T 0512/13 () of 12.3.2014

European Case Law Identifier: ECLI:EP:BA:2014:T051213.20140312
Date of decision: 12 March 2014
Case number: T 0512/13
Application number: 01205003.5
IPC class: H04N 5/445
Language of proceedings: EN
Distribution: D
Download and more information:
Decision text in EN (PDF, 355.113K)
Documentation of the appeal procedure can be found in the Register
Bibliographic information is available in: EN
Versions: Unpublished
Title of application: Interactive television program guide system having multiple devices within a household
Applicant name: United Video Properties, Inc.
Opponent name: Virgin Media Limited
Virgin Media Payments Ltd.
Board: 3.5.04
Headnote: -
Relevant legal provisions:
European Patent Convention 1973 Art 56
European Patent Convention 1973 Art 100(a)
Keywords: Inventive step - (no)
Catchwords:

-

Cited decisions:
-
Citing decisions:
T 2471/10

Summary of Facts and Submissions

I. The appeal is against the decision of the opposition division to revoke European patent No. 1 213 919.

II. The patent had been granted on European patent application No. 01 205 003.5, which was a divisional application from earlier European patent application No. 99 935 596.9. This earlier application had been filed as an International application and published as WO 00/04707 A1.

III. Opponent 1 had filed opposition against the grant of the patent and an intervener (opponent 2) had filed an intervention of the assumed infringer (Article 105 EPC). Opponent 1 and opponent 2 both based their submissions on lack of novelty and inventive step (Article 100(a) EPC in conjunction with Articles 54 and 56 EPC), lack of disclosure (Article 100(b) EPC) and added subject-matter (Article 100(c) EPC).

IV. In the decision under appeal, the patent was revoked solely for the reason that the subject-matter of claim 1 of the patent as granted lacked inventive step (Article 100(a) EPC in conjunction with Article 56 EPC) over document

D4: WO 98/10589 A1.

V. Claim 1 reads as follows:

"A method for using an interactive television program guide system based on first and second user television equipment devices within a household, said first and second user television equipment devices implementing respective first and second interactive television program guides, wherein the second television equipment device comprises a recording device, the method comprising:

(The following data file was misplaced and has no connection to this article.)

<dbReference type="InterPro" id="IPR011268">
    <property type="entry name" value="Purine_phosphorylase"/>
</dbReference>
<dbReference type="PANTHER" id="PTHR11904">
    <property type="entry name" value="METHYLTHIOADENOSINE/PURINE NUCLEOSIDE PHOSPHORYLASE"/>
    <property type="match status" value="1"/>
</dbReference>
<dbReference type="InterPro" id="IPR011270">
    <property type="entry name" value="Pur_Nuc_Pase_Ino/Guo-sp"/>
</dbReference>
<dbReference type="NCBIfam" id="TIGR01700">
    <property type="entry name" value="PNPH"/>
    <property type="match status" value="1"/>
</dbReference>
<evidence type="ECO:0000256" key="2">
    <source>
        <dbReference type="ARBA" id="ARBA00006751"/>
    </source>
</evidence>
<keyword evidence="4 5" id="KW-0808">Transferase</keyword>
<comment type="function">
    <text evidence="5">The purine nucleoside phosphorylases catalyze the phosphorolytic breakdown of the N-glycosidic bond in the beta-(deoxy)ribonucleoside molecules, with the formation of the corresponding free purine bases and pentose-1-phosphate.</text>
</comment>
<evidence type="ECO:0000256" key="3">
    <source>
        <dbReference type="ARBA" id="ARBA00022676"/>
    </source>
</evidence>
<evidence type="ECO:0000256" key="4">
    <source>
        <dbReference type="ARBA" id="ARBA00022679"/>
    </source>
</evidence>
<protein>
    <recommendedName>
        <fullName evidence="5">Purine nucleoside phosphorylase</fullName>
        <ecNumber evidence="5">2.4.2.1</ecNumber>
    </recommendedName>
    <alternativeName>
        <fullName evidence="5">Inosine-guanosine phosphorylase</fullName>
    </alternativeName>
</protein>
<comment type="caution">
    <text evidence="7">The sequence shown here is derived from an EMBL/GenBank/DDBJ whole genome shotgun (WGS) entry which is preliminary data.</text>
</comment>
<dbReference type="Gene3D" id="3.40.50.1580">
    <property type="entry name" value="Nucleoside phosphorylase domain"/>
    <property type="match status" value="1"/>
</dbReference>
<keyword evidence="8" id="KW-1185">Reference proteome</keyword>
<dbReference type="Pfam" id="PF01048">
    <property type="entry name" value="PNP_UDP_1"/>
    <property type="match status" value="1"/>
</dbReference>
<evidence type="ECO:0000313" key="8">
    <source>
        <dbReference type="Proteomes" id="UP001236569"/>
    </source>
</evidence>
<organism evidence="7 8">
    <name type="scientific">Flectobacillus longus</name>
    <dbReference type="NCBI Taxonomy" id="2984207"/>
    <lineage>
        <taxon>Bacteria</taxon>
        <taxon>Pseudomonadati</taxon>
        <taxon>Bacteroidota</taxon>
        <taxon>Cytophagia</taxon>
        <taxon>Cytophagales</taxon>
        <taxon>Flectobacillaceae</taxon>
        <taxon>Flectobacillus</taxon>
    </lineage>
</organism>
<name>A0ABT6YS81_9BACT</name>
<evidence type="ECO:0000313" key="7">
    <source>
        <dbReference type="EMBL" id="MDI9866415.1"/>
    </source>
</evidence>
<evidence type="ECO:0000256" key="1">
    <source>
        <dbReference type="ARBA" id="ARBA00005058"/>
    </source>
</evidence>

interconnecting the first and second user television equipment devices by a communication path;

receiving, in the first interactive television program guide, a user selection of a program for recording;

coordinating the first and second user television equipment devices over the communications path, such that the selection on the first interactive television program guide is effective on the second interactive television program guide; and

recording, under control of the second interactive television program guide, the selected program on the recording device, wherein the second user television equipment device is in a location remote from the first user television equipment device."

VI. The patent proprietor appealed against the decision of the opposition division and requested acceleration of the appeal proceedings because of patent litigation proceedings in Belgian and English courts. Oral proceedings were also requested. In the statement of grounds of appeal, the appellant presented arguments as to why the subject-matter of claim 1 involved an inventive step over D4.

VII. The board informed the parties that it would accelerate the appeal proceedings.

VIII. The respondents (opponent 1 and opponent 2) submitted their counterarguments jointly in a common written reply and requested that the appeal be dismissed. Oral proceedings were also requested.

IX. The board issued a communication pursuant to Article 15(1) of the Rules of Procedure of the Boards of Appeal (RPBA), annexed to a summons to oral proceedings dated 27 November 2013.

X. The appellant submitted observations to the board's communication in a reply letter dated 12 February 2014. The respondents submitted their observations jointly in a common reply letter also dated 12 February 2014.

XI. Oral proceedings before the board were held on 12 March 2014. Before declaring the debate closed, the chairman stated the parties' final requests as follows:

The appellant (patent proprietor) requested that the decision under appeal be set aside and the patent maintained as granted. The respondents (opponent 1 and opponent 2) requested that the appeal be dismissed.

At the end of the oral proceedings the chairman announced the board's decision.

XII. The reasons for the decision under appeal, as far as they concern inventive step in view of D4, may be summarised as follows:

D4 disclosed a method for using an interactive electronic program guide (EPG) system.